95% in Singapore, 94% in Thailand and 85% in Vietnam expressed that employees should have the right to switch off their work notifications outside of work. However, only 45% in Singapore, 38% in Thailand and 56% in Vietnam exercise this right, with more than half the respondents in each country checking their work emails or messages 1-3 times after hours. As a result, 50% in Singapore, 58% in Thailand and a shocking 88% in Vietnam agree that they struggle to spend enough time on themselves and loved ones because they are unable to set boundaries at work.

Policies – The Best Way Forward!

Given the difficulties with meetings, notifications, time obligations and outside of hours work, when asked if given the opportunity to implement a policy in the workplace, the most popular policy with 77% in Singapore, and 58% in both Thailand and Vietnam is the right to not reply to work emails and messages outside of work hours. Although most respondents expressed that they do not feel afraid to set boundaries to do their work efficiently, it seems a policy would be welcomed and will assist in maintaining optimal work life balance.

The always-on culture has been in motion for years, and it’s something many countries have been looking to mitigate with ‘right-to-disconnect’ legislation – laws that give workers the ability to step back from their jobs without penalties. But now, the pandemic has left workers especially burnt out – so addressing the problem has never been more critical. With mass vaccination programmes around the world now nudging many of us into a new normal and helping to bring back more options for how we spend our leisure time, our best advice is simply to keep reminding ourselves that creating – and enjoying – boundaries is good for us. How (and what time) you re-charge and rest is very individual; the most important thing is that we get it in one way or another. It’s about allowing yourself to do that. To see that rest and rejuvenation is just as important as being productive.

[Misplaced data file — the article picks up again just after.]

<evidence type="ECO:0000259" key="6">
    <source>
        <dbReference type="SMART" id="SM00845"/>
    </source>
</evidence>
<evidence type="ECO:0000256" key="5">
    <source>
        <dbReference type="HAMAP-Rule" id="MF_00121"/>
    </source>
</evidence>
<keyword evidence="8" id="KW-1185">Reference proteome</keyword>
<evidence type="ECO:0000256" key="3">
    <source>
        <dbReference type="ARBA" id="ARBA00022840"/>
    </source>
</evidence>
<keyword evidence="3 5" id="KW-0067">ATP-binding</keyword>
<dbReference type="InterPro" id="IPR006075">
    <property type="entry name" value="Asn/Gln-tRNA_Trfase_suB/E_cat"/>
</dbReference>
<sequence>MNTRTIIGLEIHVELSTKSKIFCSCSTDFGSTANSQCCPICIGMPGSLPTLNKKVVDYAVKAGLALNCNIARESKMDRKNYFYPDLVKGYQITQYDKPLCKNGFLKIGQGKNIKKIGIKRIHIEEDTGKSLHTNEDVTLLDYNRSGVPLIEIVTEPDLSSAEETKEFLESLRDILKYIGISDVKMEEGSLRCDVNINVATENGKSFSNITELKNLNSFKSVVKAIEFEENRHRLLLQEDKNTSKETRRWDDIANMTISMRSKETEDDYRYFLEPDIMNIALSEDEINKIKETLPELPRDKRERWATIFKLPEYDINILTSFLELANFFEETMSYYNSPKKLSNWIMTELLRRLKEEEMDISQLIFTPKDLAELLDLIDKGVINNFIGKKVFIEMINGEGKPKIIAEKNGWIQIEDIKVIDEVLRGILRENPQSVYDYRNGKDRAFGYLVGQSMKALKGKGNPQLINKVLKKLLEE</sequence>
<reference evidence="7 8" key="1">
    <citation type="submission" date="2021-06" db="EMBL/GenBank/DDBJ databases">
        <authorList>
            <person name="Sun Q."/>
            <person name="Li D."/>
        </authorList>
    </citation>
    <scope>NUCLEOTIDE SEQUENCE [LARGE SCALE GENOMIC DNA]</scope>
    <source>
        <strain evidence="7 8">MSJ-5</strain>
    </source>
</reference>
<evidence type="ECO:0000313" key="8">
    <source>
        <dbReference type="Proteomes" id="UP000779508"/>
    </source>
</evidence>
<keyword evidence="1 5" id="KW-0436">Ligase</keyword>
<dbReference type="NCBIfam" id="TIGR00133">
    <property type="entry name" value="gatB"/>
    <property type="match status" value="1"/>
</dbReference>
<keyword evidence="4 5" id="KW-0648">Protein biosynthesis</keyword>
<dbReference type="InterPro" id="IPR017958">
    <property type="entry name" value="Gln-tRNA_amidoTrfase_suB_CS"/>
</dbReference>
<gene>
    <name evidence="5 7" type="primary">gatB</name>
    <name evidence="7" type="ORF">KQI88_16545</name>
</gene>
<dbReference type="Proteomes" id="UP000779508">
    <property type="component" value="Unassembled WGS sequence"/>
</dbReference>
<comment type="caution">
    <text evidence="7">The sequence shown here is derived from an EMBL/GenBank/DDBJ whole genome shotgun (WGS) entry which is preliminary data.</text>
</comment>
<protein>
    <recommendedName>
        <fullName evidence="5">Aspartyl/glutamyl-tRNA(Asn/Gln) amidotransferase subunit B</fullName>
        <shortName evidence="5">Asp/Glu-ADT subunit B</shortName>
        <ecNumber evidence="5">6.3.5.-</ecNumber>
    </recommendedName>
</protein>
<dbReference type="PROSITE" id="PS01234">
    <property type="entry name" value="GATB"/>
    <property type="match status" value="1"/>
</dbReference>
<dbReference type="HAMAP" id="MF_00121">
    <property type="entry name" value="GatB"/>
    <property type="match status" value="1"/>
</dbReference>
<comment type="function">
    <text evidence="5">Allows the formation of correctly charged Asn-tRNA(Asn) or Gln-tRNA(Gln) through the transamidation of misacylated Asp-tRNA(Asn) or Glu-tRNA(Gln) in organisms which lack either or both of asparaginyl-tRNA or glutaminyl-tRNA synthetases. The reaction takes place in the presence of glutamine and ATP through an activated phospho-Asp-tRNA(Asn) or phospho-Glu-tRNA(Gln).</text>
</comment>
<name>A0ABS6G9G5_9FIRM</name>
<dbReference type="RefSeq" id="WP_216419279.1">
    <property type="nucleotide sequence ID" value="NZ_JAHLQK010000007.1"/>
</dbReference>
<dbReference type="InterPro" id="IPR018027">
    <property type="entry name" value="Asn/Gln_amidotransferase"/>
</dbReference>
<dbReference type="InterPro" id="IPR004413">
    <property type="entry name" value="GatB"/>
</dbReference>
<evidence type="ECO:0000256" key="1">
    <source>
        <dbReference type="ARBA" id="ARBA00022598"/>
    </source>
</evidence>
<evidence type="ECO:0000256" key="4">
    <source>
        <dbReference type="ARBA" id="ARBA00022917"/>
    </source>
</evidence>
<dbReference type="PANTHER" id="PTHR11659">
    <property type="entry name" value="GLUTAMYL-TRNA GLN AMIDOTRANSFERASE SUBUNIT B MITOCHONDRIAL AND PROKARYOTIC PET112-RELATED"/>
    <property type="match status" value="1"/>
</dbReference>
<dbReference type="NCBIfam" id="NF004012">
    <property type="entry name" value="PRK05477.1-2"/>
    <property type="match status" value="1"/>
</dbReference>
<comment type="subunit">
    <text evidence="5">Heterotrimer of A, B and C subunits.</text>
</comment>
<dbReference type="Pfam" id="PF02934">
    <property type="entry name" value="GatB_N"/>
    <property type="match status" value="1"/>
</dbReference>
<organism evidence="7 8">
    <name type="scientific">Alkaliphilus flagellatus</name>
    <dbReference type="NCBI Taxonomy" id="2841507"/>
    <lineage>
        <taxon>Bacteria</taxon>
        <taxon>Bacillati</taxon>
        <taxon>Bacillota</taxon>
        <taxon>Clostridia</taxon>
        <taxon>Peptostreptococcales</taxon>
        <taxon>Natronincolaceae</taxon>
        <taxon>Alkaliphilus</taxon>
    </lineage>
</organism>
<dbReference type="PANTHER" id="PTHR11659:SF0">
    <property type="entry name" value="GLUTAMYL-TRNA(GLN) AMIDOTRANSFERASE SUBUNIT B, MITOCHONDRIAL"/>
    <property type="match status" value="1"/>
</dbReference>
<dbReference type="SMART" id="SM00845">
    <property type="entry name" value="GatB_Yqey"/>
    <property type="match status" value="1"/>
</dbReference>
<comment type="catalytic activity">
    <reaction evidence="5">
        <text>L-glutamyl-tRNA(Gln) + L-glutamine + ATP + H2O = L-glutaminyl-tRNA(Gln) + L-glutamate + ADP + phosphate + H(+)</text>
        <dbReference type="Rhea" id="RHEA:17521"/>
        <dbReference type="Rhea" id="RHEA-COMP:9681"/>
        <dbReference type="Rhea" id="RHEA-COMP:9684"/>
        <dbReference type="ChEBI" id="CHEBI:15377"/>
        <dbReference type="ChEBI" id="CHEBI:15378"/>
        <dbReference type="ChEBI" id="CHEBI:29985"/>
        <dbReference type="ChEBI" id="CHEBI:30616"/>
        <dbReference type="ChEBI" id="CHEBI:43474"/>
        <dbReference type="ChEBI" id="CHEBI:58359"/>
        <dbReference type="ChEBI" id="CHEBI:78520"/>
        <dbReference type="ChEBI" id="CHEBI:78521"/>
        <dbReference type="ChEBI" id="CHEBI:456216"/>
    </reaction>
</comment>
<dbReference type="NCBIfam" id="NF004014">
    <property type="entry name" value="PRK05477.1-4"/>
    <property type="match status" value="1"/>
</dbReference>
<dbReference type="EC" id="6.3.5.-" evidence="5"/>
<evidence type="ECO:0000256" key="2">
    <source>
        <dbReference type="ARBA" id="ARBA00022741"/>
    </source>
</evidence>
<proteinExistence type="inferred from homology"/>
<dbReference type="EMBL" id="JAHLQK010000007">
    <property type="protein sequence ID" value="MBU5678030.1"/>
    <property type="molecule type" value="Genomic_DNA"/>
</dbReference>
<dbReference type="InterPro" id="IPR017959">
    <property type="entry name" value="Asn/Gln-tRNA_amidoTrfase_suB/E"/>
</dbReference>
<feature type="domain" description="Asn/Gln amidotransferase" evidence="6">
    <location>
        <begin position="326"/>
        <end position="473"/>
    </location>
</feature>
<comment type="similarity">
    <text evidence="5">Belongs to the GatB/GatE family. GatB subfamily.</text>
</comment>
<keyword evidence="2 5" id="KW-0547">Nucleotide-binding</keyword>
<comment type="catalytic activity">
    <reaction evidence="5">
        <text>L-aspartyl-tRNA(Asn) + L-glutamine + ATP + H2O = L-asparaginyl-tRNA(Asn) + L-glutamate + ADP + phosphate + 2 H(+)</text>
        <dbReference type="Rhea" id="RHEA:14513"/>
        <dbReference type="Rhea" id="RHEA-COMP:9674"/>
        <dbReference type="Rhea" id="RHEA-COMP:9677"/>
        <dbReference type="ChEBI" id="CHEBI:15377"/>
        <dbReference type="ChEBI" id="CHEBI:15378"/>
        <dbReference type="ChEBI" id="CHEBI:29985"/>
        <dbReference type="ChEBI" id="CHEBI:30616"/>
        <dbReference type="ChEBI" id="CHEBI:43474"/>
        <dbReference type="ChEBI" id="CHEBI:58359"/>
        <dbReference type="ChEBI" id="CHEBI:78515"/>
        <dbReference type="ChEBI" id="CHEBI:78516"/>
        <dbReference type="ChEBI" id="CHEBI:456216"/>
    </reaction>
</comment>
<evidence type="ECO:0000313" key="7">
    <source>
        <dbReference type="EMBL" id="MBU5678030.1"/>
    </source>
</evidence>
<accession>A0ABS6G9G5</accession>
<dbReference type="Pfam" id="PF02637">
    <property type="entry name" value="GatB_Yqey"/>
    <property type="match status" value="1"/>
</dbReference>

Read also: The Ivy Lee Productivity Method that Worth $450,000


Author Bio

Sonia Elicia D is an Associate, Director Marketing AT Milieu Insight. Her passion lies in challenging the status quo and growing strong brands on the back of integrated, purpose-driven & highly engaging marketing campaigns. As a part of the Milieu Insight team, she is driving insightful surveys touching various aspects of life. A radical thinker, she is also passionate about telling powerful stories. 

Connect with her on LinkedIn.